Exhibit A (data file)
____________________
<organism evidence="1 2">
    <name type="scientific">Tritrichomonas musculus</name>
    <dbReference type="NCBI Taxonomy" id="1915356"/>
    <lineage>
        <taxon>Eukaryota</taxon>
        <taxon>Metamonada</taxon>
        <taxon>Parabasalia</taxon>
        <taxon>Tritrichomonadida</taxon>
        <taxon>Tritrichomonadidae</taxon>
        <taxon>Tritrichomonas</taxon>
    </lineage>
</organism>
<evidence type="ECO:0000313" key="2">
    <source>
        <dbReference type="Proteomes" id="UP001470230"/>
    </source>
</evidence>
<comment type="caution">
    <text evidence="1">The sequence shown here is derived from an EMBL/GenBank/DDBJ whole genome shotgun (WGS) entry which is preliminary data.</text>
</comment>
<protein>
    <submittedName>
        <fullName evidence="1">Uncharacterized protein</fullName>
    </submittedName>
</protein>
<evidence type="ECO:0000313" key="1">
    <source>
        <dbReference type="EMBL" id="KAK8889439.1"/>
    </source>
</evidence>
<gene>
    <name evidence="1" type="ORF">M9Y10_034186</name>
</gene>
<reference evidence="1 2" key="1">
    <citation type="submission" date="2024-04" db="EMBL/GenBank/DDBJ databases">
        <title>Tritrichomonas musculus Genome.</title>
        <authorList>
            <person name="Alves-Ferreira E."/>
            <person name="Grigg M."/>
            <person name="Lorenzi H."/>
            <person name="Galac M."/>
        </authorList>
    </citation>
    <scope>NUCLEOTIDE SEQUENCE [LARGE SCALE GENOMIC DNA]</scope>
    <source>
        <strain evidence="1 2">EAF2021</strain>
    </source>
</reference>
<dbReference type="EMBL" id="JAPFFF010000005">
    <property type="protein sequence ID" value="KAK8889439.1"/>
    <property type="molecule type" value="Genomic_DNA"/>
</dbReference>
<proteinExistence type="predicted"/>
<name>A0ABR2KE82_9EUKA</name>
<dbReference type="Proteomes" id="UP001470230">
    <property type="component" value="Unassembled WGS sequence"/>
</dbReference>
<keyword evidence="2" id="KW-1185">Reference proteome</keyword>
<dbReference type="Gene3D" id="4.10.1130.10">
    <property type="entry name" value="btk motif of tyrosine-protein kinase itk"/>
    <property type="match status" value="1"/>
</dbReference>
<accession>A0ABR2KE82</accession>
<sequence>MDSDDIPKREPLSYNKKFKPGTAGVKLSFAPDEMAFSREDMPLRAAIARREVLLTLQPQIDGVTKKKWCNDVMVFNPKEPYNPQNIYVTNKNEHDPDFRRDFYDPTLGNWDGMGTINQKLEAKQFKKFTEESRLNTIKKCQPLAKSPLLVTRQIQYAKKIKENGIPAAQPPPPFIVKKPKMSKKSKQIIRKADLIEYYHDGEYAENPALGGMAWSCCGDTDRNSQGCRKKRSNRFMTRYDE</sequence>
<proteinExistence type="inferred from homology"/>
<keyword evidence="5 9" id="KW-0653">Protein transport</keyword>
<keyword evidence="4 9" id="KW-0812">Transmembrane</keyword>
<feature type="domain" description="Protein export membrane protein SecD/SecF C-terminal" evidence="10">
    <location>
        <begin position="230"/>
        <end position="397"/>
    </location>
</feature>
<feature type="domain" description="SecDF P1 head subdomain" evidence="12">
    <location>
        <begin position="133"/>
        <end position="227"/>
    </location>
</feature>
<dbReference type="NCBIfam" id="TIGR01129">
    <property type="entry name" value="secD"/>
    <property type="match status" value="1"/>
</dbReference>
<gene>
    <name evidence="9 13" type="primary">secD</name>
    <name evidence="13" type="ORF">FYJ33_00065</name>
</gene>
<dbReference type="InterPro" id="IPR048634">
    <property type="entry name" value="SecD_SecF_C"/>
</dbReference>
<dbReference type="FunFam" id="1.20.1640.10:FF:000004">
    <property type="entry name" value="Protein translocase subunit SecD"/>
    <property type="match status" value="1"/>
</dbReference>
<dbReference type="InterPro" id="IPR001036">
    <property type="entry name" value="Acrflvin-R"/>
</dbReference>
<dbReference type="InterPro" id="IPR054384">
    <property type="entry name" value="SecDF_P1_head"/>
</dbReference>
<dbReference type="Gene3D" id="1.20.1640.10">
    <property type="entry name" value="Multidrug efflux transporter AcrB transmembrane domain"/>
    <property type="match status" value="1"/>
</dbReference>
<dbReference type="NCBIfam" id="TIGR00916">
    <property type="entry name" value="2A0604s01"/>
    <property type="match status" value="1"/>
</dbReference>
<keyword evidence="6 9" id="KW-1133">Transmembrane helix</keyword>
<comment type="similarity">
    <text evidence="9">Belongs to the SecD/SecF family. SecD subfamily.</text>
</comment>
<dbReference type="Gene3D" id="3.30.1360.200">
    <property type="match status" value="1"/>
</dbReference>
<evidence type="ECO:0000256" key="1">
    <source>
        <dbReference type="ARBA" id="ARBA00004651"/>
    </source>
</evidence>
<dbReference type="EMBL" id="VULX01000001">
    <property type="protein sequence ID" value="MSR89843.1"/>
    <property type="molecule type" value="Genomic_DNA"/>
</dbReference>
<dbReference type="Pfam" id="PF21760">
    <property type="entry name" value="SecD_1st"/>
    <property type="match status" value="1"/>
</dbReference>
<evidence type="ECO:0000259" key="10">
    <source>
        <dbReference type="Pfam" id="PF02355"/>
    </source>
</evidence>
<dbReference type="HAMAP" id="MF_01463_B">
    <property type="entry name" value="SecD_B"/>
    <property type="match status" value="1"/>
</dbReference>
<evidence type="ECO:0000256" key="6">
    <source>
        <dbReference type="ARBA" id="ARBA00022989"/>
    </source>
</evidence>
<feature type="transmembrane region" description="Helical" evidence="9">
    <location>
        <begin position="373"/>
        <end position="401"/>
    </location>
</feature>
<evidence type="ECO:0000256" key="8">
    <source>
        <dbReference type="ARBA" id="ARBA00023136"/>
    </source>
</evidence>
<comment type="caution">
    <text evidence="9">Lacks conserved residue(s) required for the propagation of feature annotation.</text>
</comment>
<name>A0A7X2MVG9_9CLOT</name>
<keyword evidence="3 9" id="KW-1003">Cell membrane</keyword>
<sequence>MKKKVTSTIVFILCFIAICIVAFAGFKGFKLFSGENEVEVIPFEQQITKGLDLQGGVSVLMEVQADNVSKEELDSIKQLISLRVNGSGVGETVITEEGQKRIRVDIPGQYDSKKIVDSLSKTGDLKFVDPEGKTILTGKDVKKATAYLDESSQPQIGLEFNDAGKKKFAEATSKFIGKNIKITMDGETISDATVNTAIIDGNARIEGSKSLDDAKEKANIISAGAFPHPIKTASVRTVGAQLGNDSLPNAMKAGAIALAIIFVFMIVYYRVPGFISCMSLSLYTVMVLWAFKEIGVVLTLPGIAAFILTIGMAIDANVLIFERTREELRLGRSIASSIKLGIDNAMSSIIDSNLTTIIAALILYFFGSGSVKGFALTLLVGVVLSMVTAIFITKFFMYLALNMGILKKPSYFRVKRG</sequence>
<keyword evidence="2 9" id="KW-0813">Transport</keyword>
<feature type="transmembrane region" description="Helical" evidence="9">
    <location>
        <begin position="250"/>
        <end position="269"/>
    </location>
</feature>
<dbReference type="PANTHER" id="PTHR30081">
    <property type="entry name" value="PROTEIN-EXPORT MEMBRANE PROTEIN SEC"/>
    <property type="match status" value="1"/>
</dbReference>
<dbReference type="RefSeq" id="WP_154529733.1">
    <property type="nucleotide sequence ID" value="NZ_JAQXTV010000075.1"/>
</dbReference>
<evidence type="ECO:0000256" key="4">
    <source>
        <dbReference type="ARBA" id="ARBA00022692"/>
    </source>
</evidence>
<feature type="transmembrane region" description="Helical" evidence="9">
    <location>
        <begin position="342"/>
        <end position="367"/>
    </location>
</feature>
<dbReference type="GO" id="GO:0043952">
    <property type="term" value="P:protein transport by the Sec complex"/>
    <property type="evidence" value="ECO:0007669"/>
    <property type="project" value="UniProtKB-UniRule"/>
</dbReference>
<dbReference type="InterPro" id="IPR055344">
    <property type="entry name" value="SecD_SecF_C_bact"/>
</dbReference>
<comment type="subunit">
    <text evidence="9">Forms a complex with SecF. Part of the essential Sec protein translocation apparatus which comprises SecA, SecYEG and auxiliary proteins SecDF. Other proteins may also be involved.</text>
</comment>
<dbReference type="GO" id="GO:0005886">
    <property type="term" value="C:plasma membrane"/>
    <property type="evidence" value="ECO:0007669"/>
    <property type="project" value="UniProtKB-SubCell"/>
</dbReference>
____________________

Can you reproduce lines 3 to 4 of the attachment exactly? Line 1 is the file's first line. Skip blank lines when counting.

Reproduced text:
    <dbReference type="NCBI Taxonomy" id="1915356"/>
    <lineage>